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How to Design Screw Conveyors on Baghouses Handling Explosive Dust

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Nearly all dusts are combustible, except those known to be inert and having a Kst value of zero (like limestone, fume silica and rock dust). If your company is questioning the combustible potential of a dust they are handling, it is strongly recommended to have it tested by a third party company. In conjunction with combustible dust, screw conveyors are mentioned in various National Fire Protection Association (NFPA) standards and codes, but details for their design are – for the most part – lacking.

From a design standpoint, a screw conveyor attached to a dust collector hopper on an explosive dust application becomes a part of that dust collector. If venting or suppression is employed then the screw conveyor must meet the same design criteria as the baghouse. That is, the screw conveyor must meet Pred criteria of the maximum pressure allowed with venting or suppression. This means the flange connection(s) must be tight and not allow for dust leakage. Additionally, any ports or inspection openings need to be latched firmly to avoid opening during an explosion or suppressant discharge. Pressure testing of this assembled conveyor is not required by NFPA. Extended conveyors, or those that extend beyond just the dust collector discharge flange, need to comply with NFPA’s “Covered Conveyors” requirements.

Based on the above, Sly recommends the following guidelines when designing screw conveyors for use under a baghouse hopper with explosive dust.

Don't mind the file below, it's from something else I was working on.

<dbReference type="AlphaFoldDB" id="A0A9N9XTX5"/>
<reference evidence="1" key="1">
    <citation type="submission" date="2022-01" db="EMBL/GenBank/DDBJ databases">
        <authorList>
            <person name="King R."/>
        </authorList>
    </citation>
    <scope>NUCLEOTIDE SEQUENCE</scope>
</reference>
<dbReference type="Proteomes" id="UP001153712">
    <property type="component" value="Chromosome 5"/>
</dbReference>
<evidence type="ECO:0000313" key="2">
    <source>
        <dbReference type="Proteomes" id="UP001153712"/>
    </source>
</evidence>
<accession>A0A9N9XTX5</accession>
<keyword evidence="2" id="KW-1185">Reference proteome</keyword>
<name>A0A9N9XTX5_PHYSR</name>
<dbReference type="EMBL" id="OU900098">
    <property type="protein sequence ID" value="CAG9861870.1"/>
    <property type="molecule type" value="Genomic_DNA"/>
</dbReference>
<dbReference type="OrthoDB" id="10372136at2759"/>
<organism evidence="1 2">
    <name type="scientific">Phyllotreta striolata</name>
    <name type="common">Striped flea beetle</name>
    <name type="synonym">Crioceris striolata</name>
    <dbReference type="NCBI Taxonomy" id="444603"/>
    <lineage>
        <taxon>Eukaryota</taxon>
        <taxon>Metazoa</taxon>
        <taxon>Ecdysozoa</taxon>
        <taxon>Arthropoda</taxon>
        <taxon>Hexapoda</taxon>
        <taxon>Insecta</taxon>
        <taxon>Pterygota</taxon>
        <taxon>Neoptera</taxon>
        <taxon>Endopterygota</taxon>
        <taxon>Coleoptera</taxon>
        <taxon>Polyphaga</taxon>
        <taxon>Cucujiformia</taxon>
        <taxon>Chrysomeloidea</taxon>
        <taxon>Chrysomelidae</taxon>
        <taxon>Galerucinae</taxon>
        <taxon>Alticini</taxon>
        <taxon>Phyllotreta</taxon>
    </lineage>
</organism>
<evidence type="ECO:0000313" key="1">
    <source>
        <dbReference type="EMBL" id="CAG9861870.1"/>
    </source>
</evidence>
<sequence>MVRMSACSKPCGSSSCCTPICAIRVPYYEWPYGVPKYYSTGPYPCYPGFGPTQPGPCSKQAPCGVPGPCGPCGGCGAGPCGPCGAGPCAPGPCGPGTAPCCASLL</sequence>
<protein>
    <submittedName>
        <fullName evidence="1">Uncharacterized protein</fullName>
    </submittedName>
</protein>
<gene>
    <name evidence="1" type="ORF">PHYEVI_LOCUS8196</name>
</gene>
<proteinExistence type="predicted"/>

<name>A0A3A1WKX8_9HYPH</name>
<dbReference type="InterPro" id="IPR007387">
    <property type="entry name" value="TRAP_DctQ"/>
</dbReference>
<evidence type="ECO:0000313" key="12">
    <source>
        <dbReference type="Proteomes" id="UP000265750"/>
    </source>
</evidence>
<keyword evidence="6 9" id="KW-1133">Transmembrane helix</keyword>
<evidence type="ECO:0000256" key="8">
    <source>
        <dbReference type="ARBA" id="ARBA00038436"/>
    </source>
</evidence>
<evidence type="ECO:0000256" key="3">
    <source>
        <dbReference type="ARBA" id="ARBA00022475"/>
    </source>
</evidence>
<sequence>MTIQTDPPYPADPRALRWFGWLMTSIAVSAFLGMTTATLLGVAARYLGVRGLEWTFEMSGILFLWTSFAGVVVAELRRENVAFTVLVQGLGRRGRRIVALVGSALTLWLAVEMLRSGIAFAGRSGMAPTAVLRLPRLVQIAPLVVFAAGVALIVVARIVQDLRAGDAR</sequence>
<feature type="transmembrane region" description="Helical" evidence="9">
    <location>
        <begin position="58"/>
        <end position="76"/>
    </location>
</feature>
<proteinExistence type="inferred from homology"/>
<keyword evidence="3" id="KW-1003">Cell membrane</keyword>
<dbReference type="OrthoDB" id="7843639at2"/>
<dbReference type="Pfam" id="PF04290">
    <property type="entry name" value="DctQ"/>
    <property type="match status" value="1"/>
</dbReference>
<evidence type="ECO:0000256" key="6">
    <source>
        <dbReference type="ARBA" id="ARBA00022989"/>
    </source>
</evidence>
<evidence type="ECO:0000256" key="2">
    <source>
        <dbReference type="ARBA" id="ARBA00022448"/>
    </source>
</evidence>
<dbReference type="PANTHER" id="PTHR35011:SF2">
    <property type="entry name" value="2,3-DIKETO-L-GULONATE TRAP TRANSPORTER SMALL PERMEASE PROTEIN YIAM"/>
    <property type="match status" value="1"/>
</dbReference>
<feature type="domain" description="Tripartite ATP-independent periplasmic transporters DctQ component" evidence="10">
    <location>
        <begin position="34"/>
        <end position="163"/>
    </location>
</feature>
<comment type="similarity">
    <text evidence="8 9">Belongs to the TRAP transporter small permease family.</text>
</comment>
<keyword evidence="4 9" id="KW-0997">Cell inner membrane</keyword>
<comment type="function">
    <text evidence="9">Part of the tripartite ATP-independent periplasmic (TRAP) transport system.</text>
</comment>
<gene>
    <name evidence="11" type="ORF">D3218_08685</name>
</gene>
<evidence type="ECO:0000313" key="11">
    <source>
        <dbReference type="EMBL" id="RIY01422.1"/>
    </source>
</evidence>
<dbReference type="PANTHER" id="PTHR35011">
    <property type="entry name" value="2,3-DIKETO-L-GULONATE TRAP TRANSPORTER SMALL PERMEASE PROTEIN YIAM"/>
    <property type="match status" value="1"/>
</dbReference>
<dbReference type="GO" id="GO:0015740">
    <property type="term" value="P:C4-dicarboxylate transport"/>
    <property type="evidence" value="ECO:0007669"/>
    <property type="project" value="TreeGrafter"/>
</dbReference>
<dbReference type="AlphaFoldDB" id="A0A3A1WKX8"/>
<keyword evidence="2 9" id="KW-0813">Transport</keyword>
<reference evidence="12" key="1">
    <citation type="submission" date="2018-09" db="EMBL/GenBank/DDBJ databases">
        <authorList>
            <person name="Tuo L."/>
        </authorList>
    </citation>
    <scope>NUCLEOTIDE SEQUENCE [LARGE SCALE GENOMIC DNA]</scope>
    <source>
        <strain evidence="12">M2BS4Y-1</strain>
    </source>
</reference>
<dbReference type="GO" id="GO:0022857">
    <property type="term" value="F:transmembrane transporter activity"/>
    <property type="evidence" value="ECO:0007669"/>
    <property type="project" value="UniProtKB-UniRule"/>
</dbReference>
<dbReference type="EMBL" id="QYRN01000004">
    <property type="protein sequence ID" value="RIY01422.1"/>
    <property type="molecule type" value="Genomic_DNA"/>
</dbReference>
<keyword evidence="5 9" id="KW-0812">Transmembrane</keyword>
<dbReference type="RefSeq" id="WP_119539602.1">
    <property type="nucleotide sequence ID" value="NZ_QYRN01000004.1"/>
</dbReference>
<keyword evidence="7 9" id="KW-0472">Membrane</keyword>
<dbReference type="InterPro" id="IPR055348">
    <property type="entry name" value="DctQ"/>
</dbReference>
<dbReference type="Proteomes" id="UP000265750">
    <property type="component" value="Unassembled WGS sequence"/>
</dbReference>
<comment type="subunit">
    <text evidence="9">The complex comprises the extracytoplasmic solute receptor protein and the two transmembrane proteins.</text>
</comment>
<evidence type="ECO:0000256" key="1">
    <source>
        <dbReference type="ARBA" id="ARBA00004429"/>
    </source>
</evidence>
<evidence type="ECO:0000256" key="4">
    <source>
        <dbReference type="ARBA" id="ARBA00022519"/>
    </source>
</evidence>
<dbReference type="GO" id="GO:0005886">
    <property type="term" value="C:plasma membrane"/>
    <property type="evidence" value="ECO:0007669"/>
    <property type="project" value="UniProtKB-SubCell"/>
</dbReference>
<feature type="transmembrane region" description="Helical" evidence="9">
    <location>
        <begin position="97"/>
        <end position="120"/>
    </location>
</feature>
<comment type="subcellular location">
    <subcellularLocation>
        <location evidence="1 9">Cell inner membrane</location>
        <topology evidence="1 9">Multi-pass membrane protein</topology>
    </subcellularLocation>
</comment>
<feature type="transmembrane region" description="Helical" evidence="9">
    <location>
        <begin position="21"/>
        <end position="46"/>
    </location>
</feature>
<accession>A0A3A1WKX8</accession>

RECOMMENDED DESIGN GUIDELINES FOR BAGHOUSE SCREW CONVEYORS:

1. Trough thickness - A trough thickness of 10 gauge minimum shall be used. This thickness is a practical, accepted standard appropriate for a strong conveyor.

2. Connection flanges - Flanges can be angle iron construction or formed from the trough material, (assuming trough material is at least 10 gauge). Keep in mind angle iron construction adds significant cost to assembly and is not always appropriate for conveyor design.

3. Bearings - Where possible, bearings should be located external to the screw conveyor. That is, you should eliminate internal hangar bearings where possible. Bearings have the potential to rub together during conveying, which can cause sparks and set fire to combustible dust.
Shorter conveyors will not require bearings at all. If hangar bearings are required due to the conveyor length of 20 feet or more, they should be constructed to minimize the potential for heat generation or sparks by using non-metallic bearing material (e.g. no hard iron bearings).

4. Size - Screw conveyors should be sized to maintain a trough loading less than 30% under maximum loading conditions when hangar bearings are required.

5. Shafts and flights - Shafts and flights should be designed to provide a maximum deflection of ¼” under operating conditions to minimize the potential for sparks due to flight/trough contact.